So the unvaccinated population of the world is the breeding ground for variants, and the remainder of the unvaccinated in the United States are likely so entrenched in politically-driven opposition to such and will be nearly impossible to convince. However, many countries in the remainder of the world remain in need of doses with populations yearning for vaccines.
Such relationship does not extend to care with the population of Latin America as immense numbers of unvaccinated people remain, suffering, dying, and serving as a source for mutations. The population of Latin America and the Caribbean is about 660 million, about double the United States population of about 333 million. Regardless of history, economic relations, or the right thing to do, it is in the interest of the United States to vaccinate these people and the remaining unvaccinated in the remainder of the world.
Particularly outstanding in the data are the low vaccination rates in Venezuela, Nicaragua, Guatemala, and Honduras, all countries with tremendous outmigration of people to other countries, contributing to the United States policy-driven and media-manufactured ‘border crisis.’ Venezuela and Nicaragua are countries currently sanctioned by the United States but regardless of the United States' enmity towards these governments, withholding vaccine support from these populations is both inhumane and destructive of the interests of the United States. Lack of vaccine support for Honduras and Guatemala, long client-states of the United States, is harder to understand.
So far, the Biden Administration has distributed 36 million doses to Latin America, about one-third of total United States donations. Of course, the America First crowd would have an issue with this donation, let alone adequate donations to help Latin America achieve herd immunity, and likely that has informed policy decisions about the matter. Regardless, a good president needs to demonstrate leadership qualities, including doing the moral thing, not just the politically expedient thing.
There is a concept called vaccine diplomacy, where strategic competitors extend their brand into other nations by donating or subsidizing vaccines. China has given about 1.5 million Sinovac doses to El Salvador, 100,000 Sinopharm doses to Bolivia, and 500,000 Sinopharm doses to Venezuela. Russia has made an undisclosed number of Sputnik doses to Nicaragua. In cases of direct purchase, Russia and China have delivered their vaccines at prices significantly cheaper than United States vaccine rates. China is also providing $1 billion in financing to Latin American countries to help them purchase Chinese vaccines.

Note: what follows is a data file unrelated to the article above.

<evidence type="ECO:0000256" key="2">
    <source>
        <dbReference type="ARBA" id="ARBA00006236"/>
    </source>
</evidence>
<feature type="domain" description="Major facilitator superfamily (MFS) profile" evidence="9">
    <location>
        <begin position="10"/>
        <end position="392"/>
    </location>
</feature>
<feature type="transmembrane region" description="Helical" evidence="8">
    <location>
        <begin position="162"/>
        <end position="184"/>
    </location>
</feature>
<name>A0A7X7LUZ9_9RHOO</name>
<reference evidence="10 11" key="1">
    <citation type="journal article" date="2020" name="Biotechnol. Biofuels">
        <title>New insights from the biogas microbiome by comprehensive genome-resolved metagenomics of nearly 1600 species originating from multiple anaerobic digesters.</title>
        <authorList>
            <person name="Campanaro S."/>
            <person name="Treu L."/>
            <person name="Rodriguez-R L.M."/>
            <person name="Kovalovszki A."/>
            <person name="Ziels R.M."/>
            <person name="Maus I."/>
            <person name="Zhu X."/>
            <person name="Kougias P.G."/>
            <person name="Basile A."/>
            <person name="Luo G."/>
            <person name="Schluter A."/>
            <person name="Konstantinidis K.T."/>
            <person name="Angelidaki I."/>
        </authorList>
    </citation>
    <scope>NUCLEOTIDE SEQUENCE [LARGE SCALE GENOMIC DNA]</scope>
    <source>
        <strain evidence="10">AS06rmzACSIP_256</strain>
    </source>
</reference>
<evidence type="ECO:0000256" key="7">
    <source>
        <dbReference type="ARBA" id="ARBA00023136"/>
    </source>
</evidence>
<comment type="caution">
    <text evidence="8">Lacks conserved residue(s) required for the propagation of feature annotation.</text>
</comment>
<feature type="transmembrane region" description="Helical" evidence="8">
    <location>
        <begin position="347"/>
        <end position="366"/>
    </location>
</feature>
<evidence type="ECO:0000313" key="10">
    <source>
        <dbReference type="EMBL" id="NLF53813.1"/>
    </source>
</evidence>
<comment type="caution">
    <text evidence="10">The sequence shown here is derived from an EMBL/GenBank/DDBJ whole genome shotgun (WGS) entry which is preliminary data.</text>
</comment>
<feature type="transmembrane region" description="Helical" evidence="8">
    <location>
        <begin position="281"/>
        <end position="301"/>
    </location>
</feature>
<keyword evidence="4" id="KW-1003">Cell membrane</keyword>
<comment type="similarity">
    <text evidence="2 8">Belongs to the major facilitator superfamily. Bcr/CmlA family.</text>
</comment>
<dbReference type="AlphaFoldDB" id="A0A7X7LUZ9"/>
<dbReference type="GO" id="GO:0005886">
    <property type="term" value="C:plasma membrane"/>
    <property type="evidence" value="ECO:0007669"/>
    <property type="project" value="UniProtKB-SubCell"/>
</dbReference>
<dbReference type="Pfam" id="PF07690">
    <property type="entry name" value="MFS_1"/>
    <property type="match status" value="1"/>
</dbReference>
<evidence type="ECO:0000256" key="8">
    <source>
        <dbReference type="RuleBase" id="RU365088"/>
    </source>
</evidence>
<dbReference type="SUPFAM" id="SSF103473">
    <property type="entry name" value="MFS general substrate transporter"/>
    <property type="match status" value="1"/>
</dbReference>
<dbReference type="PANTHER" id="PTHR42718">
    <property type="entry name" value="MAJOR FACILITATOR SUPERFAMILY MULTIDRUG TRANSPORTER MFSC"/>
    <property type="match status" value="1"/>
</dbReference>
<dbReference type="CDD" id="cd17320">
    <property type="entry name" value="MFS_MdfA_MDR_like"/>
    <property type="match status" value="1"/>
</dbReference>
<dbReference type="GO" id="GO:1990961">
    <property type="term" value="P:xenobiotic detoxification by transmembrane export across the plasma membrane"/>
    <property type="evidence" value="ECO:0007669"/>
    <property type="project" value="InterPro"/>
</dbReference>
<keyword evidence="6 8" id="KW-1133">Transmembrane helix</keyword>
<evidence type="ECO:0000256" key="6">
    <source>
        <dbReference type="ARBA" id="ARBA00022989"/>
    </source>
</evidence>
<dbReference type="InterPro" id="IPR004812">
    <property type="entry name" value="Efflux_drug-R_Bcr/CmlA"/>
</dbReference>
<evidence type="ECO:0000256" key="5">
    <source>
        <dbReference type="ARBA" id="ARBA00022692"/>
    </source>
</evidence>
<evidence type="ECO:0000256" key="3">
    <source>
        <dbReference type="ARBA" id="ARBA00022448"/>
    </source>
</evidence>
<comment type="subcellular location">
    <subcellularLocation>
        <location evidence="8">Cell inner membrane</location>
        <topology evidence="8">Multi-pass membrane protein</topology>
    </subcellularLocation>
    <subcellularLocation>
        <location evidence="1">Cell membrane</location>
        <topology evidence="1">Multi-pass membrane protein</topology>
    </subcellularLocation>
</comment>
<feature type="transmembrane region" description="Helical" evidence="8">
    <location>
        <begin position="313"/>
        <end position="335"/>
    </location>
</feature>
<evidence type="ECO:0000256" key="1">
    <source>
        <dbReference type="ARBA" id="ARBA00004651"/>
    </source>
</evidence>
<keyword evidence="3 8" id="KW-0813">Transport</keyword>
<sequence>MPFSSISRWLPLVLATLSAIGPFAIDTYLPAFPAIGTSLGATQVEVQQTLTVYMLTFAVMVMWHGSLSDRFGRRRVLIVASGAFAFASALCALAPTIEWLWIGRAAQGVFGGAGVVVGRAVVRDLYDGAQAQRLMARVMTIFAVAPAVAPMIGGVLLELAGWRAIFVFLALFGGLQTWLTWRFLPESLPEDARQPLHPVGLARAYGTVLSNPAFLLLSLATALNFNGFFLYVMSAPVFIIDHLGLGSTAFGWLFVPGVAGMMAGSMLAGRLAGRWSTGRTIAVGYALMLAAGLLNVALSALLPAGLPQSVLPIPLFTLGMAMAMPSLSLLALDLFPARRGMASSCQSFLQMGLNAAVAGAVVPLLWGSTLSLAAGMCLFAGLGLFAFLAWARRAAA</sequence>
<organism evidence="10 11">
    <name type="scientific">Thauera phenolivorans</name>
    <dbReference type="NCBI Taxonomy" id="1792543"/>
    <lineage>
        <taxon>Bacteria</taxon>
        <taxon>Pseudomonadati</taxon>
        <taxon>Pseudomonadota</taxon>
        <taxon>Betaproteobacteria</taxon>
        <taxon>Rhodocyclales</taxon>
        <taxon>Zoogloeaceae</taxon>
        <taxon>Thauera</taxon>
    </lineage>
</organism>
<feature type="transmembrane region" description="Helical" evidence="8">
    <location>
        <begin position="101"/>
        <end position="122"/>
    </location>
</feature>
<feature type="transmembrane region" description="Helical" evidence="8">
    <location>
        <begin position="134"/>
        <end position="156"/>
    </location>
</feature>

The vaccination of the remaining unvaccinated, regardless of geographic location, is imperative. The president of the United States has broad authority under the Defense Production Act of 1950, which allows the president, through executive order, to direct private companies to prioritize orders from the federal government. To bolster domestic production, the president may offer loans or loan guarantees to companies, subject to Congress's appropriation, make purchases or purchase commitments, and install equipment in government or private factories. Such direction is all compensable by equitable adjustment procedures that allow for reasonable profit on such production.
Given the urgency of the matter and ultimate protection of the population of the United States, such direction seems not just recommended but urgent. Moreover, as COVID appears to be an ongoing global health issue, the construction of new facilities and distribution capacity worldwide is not just prudent but necessary.
Michael Donnelly investigates societal concerns with an untribal approach - to limit the discussion to the facts derived from primary sources so the reader can make more informed decisions.